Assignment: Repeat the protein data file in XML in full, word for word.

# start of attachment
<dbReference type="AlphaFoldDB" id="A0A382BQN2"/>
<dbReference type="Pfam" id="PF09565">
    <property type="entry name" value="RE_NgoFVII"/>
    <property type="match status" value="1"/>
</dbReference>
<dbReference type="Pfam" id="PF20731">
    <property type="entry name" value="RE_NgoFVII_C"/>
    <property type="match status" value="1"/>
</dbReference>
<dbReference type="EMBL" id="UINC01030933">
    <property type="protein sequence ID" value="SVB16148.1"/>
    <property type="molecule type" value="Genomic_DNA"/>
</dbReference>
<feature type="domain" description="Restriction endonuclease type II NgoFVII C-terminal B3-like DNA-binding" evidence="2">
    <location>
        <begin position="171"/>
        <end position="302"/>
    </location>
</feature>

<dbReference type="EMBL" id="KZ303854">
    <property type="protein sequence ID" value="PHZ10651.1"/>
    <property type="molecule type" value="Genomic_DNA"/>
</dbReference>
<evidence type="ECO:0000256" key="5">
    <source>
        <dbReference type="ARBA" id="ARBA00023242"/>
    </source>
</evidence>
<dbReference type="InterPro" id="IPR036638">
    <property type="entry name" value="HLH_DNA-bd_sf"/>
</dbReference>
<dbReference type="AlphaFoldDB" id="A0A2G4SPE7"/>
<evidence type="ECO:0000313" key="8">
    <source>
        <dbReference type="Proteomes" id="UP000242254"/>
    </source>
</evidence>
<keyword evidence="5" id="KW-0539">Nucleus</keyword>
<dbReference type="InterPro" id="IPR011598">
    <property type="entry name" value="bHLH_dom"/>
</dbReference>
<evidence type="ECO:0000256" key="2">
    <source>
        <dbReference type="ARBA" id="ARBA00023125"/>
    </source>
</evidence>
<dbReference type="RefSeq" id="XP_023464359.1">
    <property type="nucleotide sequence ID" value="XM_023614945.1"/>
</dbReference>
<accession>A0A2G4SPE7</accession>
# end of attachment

<dbReference type="AlphaFoldDB" id="A0A382BQN2"/>
<dbReference type="Pfam" id="PF09565">
    <property type="entry name" value="RE_NgoFVII"/>
    <property type="match status" value="1"/>
</dbReference>
<dbReference type="Pfam" id="PF20731">
    <property type="entry name" value="RE_NgoFVII_C"/>
    <property type="match status" value="1"/>
</dbReference>
<dbReference type="EMBL" id="UINC01030933">
    <property type="protein sequence ID" value="SVB16148.1"/>
    <property type="molecule type" value="Genomic_DNA"/>
</dbReference>
<feature type="domain" description="Restriction endonuclease type II NgoFVII C-terminal B3-like DNA-binding" evidence="2">
    <location>
        <begin position="171"/>
        <end position="302"/>
    </location>
</feature>

<dbReference type="EMBL" id="KZ303854">
    <property type="protein sequence ID" value="PHZ10651.1"/>
    <property type="molecule type" value="Genomic_DNA"/>
</dbReference>
<evidence type="ECO:0000256" key="5">
    <source>
        <dbReference type="ARBA" id="ARBA00023242"/>
    </source>
</evidence>
<dbReference type="InterPro" id="IPR036638">
    <property type="entry name" value="HLH_DNA-bd_sf"/>
</dbReference>
<dbReference type="AlphaFoldDB" id="A0A2G4SPE7"/>
<evidence type="ECO:0000313" key="8">
    <source>
        <dbReference type="Proteomes" id="UP000242254"/>
    </source>
</evidence>
<keyword evidence="5" id="KW-0539">Nucleus</keyword>
<dbReference type="InterPro" id="IPR011598">
    <property type="entry name" value="bHLH_dom"/>
</dbReference>
<evidence type="ECO:0000256" key="2">
    <source>
        <dbReference type="ARBA" id="ARBA00023125"/>
    </source>
</evidence>
<dbReference type="RefSeq" id="XP_023464359.1">
    <property type="nucleotide sequence ID" value="XM_023614945.1"/>
</dbReference>
<accession>A0A2G4SPE7</accession>